It will only make things worse.
And they’re likely to get mad at you in the process.
I’ll bet all you non-worriers have done it to the worriers in your life: told them the equivalent of “Just stop it. It doesn’t do you any good, and most of the stuff you worry about never happens anyway.”
True, true, true, say the worriers, if they’re being honest. But if they’re being honest they also say, “Easier said than done, non-worrier. Easier said than done.”
It’s not that it’s impossible. In fact, an entire approach called cognitive therapy has evolved to teach the worrier how to do it:
People who are working with a cognitive therapist often practice the use of more flexible ways to think and respond, learning to ask themselves whether their [negative] thoughts are completely true, and whether those thoughts are helping them to meet their goals. Thoughts that do not meet this description may then be shifted to something more accurate or helpful, leading to more positive emotion, more desirable behavior, and movement toward the person’s goals. Cognitive therapy takes a skill-building approach, where the therapist helps the person to learn and practice these skills independently, eventually “becoming his or her own therapist.”
A similar discipline called Rational Emotive Behavior Therapy preceded cognitive therapy by about a decade:
One of the fundamental premises of REBT is that humans, in most cases, do not merely get upset by unfortunate adversities, but also by how they construct their views of reality through their language, evaluative beliefs, meanings and philosophies about the world, themselves and others.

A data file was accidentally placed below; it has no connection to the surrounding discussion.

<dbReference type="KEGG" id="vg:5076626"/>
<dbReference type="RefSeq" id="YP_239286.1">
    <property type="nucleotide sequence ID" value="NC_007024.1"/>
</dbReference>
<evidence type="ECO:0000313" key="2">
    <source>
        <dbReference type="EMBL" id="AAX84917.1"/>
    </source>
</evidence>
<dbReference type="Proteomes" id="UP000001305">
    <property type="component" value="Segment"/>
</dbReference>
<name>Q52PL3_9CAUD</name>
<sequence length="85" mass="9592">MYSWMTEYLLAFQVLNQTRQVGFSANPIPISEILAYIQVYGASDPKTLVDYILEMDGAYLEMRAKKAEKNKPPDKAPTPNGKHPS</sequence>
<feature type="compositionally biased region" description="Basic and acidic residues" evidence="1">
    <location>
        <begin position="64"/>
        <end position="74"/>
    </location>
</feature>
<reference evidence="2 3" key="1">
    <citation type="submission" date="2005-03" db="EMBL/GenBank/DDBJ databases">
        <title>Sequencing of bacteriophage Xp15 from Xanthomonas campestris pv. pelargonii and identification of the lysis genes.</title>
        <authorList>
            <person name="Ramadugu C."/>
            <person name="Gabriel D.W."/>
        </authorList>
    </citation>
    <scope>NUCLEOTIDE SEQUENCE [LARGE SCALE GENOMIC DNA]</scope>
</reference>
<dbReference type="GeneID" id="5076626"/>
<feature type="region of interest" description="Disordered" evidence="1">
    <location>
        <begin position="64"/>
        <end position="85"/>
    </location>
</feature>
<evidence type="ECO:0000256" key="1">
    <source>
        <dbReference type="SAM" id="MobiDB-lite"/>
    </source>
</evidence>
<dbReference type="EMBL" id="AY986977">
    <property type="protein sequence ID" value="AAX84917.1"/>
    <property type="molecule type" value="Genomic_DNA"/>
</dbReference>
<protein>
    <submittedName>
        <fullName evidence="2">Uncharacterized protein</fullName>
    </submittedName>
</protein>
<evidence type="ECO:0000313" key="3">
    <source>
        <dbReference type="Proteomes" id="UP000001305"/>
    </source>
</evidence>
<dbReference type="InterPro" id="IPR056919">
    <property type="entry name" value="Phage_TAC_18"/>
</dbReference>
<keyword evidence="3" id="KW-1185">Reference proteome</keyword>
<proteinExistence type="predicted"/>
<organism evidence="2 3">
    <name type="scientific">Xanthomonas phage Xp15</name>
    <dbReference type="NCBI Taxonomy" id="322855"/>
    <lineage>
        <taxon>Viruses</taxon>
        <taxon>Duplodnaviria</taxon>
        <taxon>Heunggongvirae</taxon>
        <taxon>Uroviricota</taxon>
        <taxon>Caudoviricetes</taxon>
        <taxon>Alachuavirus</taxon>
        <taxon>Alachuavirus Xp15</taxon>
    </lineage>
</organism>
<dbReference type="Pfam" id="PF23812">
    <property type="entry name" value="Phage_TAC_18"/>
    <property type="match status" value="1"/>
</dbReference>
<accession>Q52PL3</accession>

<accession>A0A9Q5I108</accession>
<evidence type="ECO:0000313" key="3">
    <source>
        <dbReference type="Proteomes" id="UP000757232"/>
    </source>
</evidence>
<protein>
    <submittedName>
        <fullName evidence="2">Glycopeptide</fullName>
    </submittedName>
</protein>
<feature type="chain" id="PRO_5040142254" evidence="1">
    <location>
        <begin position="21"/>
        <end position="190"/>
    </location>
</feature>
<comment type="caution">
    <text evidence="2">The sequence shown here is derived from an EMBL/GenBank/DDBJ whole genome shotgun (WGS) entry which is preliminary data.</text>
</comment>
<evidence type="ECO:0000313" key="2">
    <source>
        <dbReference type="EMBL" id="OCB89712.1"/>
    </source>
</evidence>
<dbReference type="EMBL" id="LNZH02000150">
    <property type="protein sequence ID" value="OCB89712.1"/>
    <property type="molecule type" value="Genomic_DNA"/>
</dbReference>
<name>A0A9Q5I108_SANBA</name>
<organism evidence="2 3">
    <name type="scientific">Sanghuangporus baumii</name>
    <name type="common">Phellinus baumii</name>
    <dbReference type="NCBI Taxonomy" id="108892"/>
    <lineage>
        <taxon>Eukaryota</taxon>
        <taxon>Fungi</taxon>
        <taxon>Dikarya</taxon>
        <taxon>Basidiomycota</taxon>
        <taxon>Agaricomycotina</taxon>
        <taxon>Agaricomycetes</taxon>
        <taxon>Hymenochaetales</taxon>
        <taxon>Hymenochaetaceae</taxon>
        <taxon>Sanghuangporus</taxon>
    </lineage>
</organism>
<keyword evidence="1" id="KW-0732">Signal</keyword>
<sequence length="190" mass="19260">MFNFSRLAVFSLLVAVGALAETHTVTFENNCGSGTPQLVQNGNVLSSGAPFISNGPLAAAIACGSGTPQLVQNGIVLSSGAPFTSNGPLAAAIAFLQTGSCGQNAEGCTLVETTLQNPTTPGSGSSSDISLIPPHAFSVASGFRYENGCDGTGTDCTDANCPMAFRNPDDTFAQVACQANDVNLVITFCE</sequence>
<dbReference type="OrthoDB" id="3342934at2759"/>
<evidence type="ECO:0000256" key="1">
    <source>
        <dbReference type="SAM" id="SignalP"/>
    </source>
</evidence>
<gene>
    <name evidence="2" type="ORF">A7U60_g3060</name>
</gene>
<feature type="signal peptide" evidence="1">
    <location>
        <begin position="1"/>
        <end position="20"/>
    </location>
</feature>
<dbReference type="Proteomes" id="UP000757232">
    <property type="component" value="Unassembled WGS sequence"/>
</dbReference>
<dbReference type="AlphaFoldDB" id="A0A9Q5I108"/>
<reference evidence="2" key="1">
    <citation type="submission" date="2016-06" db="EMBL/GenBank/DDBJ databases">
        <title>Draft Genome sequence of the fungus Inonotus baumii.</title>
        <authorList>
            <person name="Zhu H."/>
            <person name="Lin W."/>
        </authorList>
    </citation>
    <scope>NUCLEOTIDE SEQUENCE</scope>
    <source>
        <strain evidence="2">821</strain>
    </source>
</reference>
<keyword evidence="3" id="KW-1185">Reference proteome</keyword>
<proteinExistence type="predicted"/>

…REBT claims that people to a large degree consciously and unconsciously construct emotional difficulties such as self-blame, self-pity, clinical anger, hurt, guilt, shame, depression and anxiety, and behaviors and behavior tendencies like procrastination, over-compulsiveness, avoidance, addiction and withdrawal by the means of their irrational and self-defeating thinking, emoting and behaving. REBT is then applied as an educational process in which the therapist often active-directively teaches the client how to identify irrational and self-defeating beliefs and philosophies which in nature are rigid, extreme, unrealistic, illogical and absolutist, and then to forcefully and actively question and dispute them and replace them with more rational and self-helping ones.
It’s different than just saying “stop that!” What these therapists do is to help clients identify the individual and specific patterns of self-talk that do them in, and to develop counter-statements that make sense to them and give the world a more positive spin.
So, going back to the research I linked at the beginning of this post:
For the study, 71 female participants were shown graphic images and asked to put a positive spin on them while their brain activity was recorded. …
“The worriers actually showed a paradoxical backfiring effect in their brains when asked to decrease their negative emotions,” Moser said. “This suggests they have a really hard time putting a positive spin on difficult situations and actually make their negative emotions worse even when they are asked to think positively.”
The study focused on women because they are twice as likely as men to suffer from anxiety related problems and previously reported sex differences in brain structure and function could have obscured the results.
Moser said the findings have implications in the way negative thinkers approach difficult situations.
“You can’t just tell your friend to think positively or to not worry – that’s probably not going to help them,” he said.
I’d love to see a study that compares worrier subjects’ brain reactions before treatment with cognitive and/or rational emotive therapy and their brain reactions after.
But I worry that that will never happen.